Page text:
Jump to content
Sign in to follow this  
You need to play a total of 5 battles to post in this section.
MaxL_1023

Ricochet Mechanics and Spaced Armor

23 comments in this topic

Recommended Posts

422
[KRAB]
Members
840 posts
7,295 battles

I was looking at the armor models for the Missouri vs Iowa (along with a couple others) and had a thought. At intermediate impact angles between 45 and 60 degrees (for normal shells) the penetration/shatter vs ricochet calculation is done in a probabilistic manner - only some shells will be deflected. The question is:

Is this random check assessed each time the shell impacts an armor plate?

Basically, if I shoot a Missouri belt at a 50 degree angle, will my shell have to pass the check on the outer layer of 38mm plating, then again for the main belt? If so, the penetration probability curve is essentially squared for all hits on this armor layer.

This would make the Missouri armor significantly stronger than Iowa at intermediate angles, as the Iowa's 25mm plating would be overmatched by most BB AP it sees, leading to a higher penetration probability at these 45 to 60 degree angles (or 60-67.5 for SHS). 

If this behavior is intended (and balanced for) it is fine - I am just wondering if this is the case. It would affect my shot placement against ships with this armor scheme. 

Share this post


Link to post
Share on other sites
26,860
[HINON]
Supertester
21,350 posts
15,057 battles

A ricochet calculation is made for each armor plate the shell hits. This is what makes German turtleback so effective.

  • Cool 1

Share this post


Link to post
Share on other sites
422
[KRAB]
Members
840 posts
7,295 battles
Just now, Lert said:

A ricochet calculation is made for each armor plate the shell hits. This is what makes German turtleback so effective.

Missouri should probably be nerfed to 25mm torpedo plating then - it should not be THAT much better than the Iowa. I am all for economic bonuses in reward ships, but they shouldn't perform significantly better, which the reinforced citadel bulkhead and outer plating grants. 

Share this post


Link to post
Share on other sites
26,860
[HINON]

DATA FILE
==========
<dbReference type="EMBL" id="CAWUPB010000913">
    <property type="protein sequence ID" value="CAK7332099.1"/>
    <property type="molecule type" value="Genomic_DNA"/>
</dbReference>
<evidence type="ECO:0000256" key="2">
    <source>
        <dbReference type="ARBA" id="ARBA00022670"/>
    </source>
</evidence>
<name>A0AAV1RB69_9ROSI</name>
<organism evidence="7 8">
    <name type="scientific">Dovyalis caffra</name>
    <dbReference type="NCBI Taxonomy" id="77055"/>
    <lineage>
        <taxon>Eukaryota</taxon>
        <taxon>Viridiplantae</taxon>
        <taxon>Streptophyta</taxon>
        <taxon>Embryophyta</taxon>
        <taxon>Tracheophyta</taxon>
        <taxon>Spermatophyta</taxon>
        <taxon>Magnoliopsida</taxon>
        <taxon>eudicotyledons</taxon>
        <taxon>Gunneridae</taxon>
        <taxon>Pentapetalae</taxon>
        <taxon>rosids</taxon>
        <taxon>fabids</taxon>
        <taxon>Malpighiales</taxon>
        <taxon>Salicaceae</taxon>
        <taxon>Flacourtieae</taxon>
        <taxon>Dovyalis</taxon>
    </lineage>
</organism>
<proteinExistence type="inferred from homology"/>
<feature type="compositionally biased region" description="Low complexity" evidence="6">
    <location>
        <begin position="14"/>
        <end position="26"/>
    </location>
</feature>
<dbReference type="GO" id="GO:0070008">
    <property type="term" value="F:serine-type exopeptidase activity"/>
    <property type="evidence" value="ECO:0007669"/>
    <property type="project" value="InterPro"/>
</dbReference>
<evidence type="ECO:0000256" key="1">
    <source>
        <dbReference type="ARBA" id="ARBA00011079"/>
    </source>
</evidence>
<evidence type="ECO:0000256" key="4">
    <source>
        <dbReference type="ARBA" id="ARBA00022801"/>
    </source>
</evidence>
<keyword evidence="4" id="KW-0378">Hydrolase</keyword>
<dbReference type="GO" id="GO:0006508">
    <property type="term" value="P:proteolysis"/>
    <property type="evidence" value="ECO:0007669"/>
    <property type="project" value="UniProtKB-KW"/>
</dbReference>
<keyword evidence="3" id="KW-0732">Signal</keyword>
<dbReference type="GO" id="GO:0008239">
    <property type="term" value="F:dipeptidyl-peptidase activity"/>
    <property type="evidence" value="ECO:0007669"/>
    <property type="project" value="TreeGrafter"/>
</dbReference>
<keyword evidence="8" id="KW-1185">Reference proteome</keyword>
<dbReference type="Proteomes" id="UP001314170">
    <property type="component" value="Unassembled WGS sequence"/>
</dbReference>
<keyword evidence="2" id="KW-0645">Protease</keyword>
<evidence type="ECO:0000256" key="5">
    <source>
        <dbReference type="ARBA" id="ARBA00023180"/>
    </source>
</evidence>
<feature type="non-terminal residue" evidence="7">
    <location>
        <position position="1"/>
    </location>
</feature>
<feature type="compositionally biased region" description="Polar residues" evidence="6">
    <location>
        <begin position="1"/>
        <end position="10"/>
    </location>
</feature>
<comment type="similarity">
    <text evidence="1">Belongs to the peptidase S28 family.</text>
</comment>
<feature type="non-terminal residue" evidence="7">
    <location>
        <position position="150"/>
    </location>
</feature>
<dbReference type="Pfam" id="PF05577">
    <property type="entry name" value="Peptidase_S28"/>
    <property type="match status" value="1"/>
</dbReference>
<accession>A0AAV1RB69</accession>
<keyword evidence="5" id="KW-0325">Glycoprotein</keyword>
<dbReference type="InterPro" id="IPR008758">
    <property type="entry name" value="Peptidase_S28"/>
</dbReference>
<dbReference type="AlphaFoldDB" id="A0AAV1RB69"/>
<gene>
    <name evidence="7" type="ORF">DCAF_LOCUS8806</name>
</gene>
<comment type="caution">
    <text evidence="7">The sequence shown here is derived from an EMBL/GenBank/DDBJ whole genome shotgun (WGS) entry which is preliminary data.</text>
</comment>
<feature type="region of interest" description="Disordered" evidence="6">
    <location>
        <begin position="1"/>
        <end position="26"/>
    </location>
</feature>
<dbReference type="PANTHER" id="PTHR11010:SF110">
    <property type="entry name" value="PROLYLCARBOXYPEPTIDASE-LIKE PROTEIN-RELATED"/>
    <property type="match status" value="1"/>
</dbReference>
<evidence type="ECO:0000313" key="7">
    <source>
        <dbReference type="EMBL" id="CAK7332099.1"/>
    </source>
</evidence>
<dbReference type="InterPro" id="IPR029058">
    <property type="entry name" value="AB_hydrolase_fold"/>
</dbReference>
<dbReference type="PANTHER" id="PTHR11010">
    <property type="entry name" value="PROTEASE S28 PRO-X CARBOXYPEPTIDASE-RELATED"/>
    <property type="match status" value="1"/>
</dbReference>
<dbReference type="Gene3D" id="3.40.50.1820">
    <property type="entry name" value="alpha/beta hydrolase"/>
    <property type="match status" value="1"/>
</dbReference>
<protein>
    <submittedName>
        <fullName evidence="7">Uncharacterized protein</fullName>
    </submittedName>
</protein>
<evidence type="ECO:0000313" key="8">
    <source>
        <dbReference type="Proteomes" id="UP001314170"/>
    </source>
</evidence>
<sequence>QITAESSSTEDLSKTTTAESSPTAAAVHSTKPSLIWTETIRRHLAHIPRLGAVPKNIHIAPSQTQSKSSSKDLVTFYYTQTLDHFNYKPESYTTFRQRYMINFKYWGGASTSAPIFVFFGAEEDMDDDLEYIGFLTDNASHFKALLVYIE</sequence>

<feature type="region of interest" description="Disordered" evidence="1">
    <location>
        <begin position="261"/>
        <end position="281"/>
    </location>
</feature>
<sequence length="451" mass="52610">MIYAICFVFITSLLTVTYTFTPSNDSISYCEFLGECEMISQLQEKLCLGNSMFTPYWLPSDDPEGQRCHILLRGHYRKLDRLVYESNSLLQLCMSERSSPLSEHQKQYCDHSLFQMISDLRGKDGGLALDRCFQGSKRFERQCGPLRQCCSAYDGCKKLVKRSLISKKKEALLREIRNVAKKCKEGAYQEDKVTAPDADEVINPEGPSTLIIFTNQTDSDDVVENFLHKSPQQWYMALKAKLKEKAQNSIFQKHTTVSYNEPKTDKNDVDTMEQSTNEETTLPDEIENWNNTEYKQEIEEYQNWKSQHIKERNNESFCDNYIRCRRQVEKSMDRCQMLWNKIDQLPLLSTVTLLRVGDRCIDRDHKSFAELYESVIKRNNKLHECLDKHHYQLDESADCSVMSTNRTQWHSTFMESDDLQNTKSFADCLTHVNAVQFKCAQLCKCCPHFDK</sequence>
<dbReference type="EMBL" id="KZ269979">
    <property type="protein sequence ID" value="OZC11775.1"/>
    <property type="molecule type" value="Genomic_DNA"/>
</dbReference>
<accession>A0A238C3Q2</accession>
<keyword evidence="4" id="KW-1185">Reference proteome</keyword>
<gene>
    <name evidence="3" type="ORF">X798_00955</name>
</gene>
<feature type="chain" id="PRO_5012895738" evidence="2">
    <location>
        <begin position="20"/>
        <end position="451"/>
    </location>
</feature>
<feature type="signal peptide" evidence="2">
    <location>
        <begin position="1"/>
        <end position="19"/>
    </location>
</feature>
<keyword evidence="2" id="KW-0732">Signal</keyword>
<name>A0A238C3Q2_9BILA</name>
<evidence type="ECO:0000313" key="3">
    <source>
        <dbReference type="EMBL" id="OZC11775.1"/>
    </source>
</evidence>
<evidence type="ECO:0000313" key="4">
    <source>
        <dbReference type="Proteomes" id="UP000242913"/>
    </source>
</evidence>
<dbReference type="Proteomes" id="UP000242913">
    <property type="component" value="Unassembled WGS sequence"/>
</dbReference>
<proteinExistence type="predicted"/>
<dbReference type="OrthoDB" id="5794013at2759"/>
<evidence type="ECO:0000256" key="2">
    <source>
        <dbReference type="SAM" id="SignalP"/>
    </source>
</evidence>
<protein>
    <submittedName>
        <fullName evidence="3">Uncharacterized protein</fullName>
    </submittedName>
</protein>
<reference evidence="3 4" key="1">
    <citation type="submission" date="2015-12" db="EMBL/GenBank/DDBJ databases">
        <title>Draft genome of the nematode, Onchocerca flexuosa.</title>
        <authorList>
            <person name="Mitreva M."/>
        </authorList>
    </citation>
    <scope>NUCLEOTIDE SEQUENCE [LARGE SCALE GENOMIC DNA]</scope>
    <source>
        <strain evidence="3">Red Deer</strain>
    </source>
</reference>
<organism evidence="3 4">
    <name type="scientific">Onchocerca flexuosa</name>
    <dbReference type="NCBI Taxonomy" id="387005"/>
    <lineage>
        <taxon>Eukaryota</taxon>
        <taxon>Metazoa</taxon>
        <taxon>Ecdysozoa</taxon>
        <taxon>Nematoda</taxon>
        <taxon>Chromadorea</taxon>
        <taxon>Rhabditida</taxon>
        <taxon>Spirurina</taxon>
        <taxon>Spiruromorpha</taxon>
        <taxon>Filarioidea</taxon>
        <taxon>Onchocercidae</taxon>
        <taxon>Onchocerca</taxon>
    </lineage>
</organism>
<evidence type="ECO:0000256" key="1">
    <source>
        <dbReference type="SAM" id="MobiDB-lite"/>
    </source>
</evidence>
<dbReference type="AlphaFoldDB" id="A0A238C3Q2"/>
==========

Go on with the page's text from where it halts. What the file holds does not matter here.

Supertester
21,350 posts
15,057 battles
1 minute ago, MaxL_1023 said:

Missouri should probably be nerfed to 25mm torpedo plating then

Any shell that hits the outer plating at such an angle that autobounce / autopen mechanics becomes an issue would not go through the main belt anyways.

Share this post


Link to post
Share on other sites
Alpha Tester
3,483 posts
1,556 battles

Personally I think the actual protection of ships in this game are pretty borked.   We just have to look at historical records to see how borked it is.  I mean the Bismarck took an estimate 400 hits from close range by shells ranging from 203mm to 406 mm (8 in to 16 in) and not one penetrated its armor belt.  I mean they tore the superstructure off the thing but not one shell penetrated its lower decks.

Also if you look at how spaced armor worked in armored vehicles.  The first plate generally deforms the penetrator head of the shell and/or causes the shell to change trajectory to some degree or another before it strikes the next plate which is angled to further deform and deflect the round and eat up even more energy.  On your typical BB, shells have to go through several layers of this sort of protection making it very, very unlikely that shells would reach anything vital before exploding.  Looking at your typical cross section of something like an Iowa, I have a hard time believing that even the Yamato's shells would consistently punch through to the citadel of an Iowa class unless it received multiple hits near the same area thus penetrating already buckled and cracked plates. 

Share this post


Link to post
Share on other sites
422
[KRAB]
Members
840 posts
7,295 battles
25 minutes ago, Lert said:

Any shell that hits the outer plating at such an angle that autobounce / autopen mechanics becomes an issue would not go through the main belt anyways.

At 45 degrees the Belt is only about 450mm effective (including the back slope) - inside of 10km another Iowa/MO would pen easily. 

Share this post


Link to post
Share on other sites
26,860
[HINON]
Supertester
21,350 posts
15,057 battles
1 minute ago, MaxL_1023 said:

At 45 degrees the Belt is only about 450mm effective (including the back slope) - inside of 10km another Iowa/MO would pen easily. 

At 45 degrees there's no functional difference between 25mm and 38mm either, and 0 ricochet chance.